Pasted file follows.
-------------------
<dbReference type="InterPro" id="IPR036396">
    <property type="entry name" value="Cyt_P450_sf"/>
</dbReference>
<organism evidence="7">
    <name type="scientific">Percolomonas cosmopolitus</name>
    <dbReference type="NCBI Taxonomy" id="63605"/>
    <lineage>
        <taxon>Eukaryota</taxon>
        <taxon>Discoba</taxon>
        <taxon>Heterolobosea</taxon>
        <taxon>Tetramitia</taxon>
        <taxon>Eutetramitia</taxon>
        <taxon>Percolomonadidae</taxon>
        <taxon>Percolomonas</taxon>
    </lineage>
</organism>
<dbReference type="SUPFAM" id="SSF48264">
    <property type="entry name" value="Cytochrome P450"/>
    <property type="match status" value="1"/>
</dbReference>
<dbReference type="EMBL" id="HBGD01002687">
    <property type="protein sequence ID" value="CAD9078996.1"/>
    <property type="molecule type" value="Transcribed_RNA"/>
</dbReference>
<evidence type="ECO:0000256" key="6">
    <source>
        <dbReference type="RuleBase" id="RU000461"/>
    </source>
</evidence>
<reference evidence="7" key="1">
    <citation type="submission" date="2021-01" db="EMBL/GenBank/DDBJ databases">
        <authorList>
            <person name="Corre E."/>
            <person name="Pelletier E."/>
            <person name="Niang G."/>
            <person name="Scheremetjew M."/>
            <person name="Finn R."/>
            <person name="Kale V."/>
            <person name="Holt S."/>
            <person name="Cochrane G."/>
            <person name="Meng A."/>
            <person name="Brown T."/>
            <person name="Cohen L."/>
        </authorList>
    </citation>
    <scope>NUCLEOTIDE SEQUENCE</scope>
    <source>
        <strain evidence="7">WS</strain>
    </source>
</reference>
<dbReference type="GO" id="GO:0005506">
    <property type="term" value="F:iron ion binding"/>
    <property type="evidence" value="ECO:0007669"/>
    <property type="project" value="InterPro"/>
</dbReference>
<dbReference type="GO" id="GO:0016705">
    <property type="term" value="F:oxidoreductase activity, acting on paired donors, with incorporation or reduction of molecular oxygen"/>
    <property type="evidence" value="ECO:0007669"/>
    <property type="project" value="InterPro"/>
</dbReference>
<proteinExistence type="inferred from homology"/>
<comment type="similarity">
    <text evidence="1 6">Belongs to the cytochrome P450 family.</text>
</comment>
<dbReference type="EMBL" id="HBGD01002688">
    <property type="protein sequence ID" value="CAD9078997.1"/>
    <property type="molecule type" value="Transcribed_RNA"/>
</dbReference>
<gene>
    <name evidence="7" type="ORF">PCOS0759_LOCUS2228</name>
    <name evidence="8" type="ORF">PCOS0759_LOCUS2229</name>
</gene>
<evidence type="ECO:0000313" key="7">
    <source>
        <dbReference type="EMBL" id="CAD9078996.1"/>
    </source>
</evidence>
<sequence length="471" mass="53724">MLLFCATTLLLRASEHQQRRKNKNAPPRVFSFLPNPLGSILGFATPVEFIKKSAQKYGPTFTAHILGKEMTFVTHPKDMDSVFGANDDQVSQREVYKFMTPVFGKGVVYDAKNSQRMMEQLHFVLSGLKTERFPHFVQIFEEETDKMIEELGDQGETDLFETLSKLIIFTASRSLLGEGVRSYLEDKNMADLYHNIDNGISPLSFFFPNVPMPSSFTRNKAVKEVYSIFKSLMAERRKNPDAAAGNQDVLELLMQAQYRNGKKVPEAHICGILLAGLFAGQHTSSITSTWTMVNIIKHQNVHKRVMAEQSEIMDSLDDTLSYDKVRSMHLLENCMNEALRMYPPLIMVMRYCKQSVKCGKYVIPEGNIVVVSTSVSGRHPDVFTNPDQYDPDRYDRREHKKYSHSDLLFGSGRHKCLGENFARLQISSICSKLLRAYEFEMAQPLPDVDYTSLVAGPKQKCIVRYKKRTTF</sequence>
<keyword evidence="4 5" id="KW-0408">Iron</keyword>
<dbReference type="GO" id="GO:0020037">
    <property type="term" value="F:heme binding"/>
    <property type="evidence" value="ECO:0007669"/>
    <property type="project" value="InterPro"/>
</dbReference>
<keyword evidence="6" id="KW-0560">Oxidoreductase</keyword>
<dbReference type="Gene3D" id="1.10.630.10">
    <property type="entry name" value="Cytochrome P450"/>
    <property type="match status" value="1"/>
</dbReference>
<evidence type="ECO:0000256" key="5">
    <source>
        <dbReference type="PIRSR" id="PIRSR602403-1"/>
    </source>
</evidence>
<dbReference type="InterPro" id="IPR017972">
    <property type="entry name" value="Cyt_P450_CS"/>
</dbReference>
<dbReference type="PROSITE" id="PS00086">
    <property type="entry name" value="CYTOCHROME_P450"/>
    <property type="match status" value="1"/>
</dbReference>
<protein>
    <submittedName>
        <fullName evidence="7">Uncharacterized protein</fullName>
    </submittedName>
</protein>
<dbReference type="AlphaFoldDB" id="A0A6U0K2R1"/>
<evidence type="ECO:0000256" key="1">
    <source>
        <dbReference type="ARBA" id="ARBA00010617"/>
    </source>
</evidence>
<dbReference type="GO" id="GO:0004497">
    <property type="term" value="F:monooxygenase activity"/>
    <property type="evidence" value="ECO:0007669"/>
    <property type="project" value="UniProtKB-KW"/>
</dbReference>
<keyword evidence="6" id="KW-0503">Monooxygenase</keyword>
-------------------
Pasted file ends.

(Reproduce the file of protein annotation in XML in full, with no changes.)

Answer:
<dbReference type="InterPro" id="IPR036396">
    <property type="entry name" value="Cyt_P450_sf"/>
</dbReference>
<organism evidence="7">
    <name type="scientific">Percolomonas cosmopolitus</name>
    <dbReference type="NCBI Taxonomy" id="63605"/>
    <lineage>
        <taxon>Eukaryota</taxon>
        <taxon>Discoba</taxon>
        <taxon>Heterolobosea</taxon>
        <taxon>Tetramitia</taxon>
        <taxon>Eutetramitia</taxon>
        <taxon>Percolomonadidae</taxon>
        <taxon>Percolomonas</taxon>
    </lineage>
</organism>
<dbReference type="SUPFAM" id="SSF48264">
    <property type="entry name" value="Cytochrome P450"/>
    <property type="match status" value="1"/>
</dbReference>
<dbReference type="EMBL" id="HBGD01002687">
    <property type="protein sequence ID" value="CAD9078996.1"/>
    <property type="molecule type" value="Transcribed_RNA"/>
</dbReference>
<evidence type="ECO:0000256" key="6">
    <source>
        <dbReference type="RuleBase" id="RU000461"/>
    </source>
</evidence>
<reference evidence="7" key="1">
    <citation type="submission" date="2021-01" db="EMBL/GenBank/DDBJ databases">
        <authorList>
            <person name="Corre E."/>
            <person name="Pelletier E."/>
            <person name="Niang G."/>
            <person name="Scheremetjew M."/>
            <person name="Finn R."/>
            <person name="Kale V."/>
            <person name="Holt S."/>
            <person name="Cochrane G."/>
            <person name="Meng A."/>
            <person name="Brown T."/>
            <person name="Cohen L."/>
        </authorList>
    </citation>
    <scope>NUCLEOTIDE SEQUENCE</scope>
    <source>
        <strain evidence="7">WS</strain>
    </source>
</reference>
<dbReference type="GO" id="GO:0005506">
    <property type="term" value="F:iron ion binding"/>
    <property type="evidence" value="ECO:0007669"/>
    <property type="project" value="InterPro"/>
</dbReference>
<dbReference type="GO" id="GO:0016705">
    <property type="term" value="F:oxidoreductase activity, acting on paired donors, with incorporation or reduction of molecular oxygen"/>
    <property type="evidence" value="ECO:0007669"/>
    <property type="project" value="InterPro"/>
</dbReference>
<proteinExistence type="inferred from homology"/>
<comment type="similarity">
    <text evidence="1 6">Belongs to the cytochrome P450 family.</text>
</comment>
<dbReference type="EMBL" id="HBGD01002688">
    <property type="protein sequence ID" value="CAD9078997.1"/>
    <property type="molecule type" value="Transcribed_RNA"/>
</dbReference>
<gene>
    <name evidence="7" type="ORF">PCOS0759_LOCUS2228</name>
    <name evidence="8" type="ORF">PCOS0759_LOCUS2229</name>
</gene>
<evidence type="ECO:0000313" key="7">
    <source>
        <dbReference type="EMBL" id="CAD9078996.1"/>
    </source>
</evidence>
<sequence length="471" mass="53724">MLLFCATTLLLRASEHQQRRKNKNAPPRVFSFLPNPLGSILGFATPVEFIKKSAQKYGPTFTAHILGKEMTFVTHPKDMDSVFGANDDQVSQREVYKFMTPVFGKGVVYDAKNSQRMMEQLHFVLSGLKTERFPHFVQIFEEETDKMIEELGDQGETDLFETLSKLIIFTASRSLLGEGVRSYLEDKNMADLYHNIDNGISPLSFFFPNVPMPSSFTRNKAVKEVYSIFKSLMAERRKNPDAAAGNQDVLELLMQAQYRNGKKVPEAHICGILLAGLFAGQHTSSITSTWTMVNIIKHQNVHKRVMAEQSEIMDSLDDTLSYDKVRSMHLLENCMNEALRMYPPLIMVMRYCKQSVKCGKYVIPEGNIVVVSTSVSGRHPDVFTNPDQYDPDRYDRREHKKYSHSDLLFGSGRHKCLGENFARLQISSICSKLLRAYEFEMAQPLPDVDYTSLVAGPKQKCIVRYKKRTTF</sequence>
<keyword evidence="4 5" id="KW-0408">Iron</keyword>
<dbReference type="GO" id="GO:0020037">
    <property type="term" value="F:heme binding"/>
    <property type="evidence" value="ECO:0007669"/>
    <property type="project" value="InterPro"/>
</dbReference>
<keyword evidence="6" id="KW-0560">Oxidoreductase</keyword>
<dbReference type="Gene3D" id="1.10.630.10">
    <property type="entry name" value="Cytochrome P450"/>
    <property type="match status" value="1"/>
</dbReference>
<evidence type="ECO:0000256" key="5">
    <source>
        <dbReference type="PIRSR" id="PIRSR602403-1"/>
    </source>
</evidence>
<dbReference type="InterPro" id="IPR017972">
    <property type="entry name" value="Cyt_P450_CS"/>
</dbReference>
<dbReference type="PROSITE" id="PS00086">
    <property type="entry name" value="CYTOCHROME_P450"/>
    <property type="match status" value="1"/>
</dbReference>
<protein>
    <submittedName>
        <fullName evidence="7">Uncharacterized protein</fullName>
    </submittedName>
</protein>
<dbReference type="AlphaFoldDB" id="A0A6U0K2R1"/>
<evidence type="ECO:0000256" key="1">
    <source>
        <dbReference type="ARBA" id="ARBA00010617"/>
    </source>
</evidence>
<dbReference type="GO" id="GO:0004497">
    <property type="term" value="F:monooxygenase activity"/>
    <property type="evidence" value="ECO:0007669"/>
    <property type="project" value="UniProtKB-KW"/>
</dbReference>
<keyword evidence="6" id="KW-0503">Monooxygenase</keyword>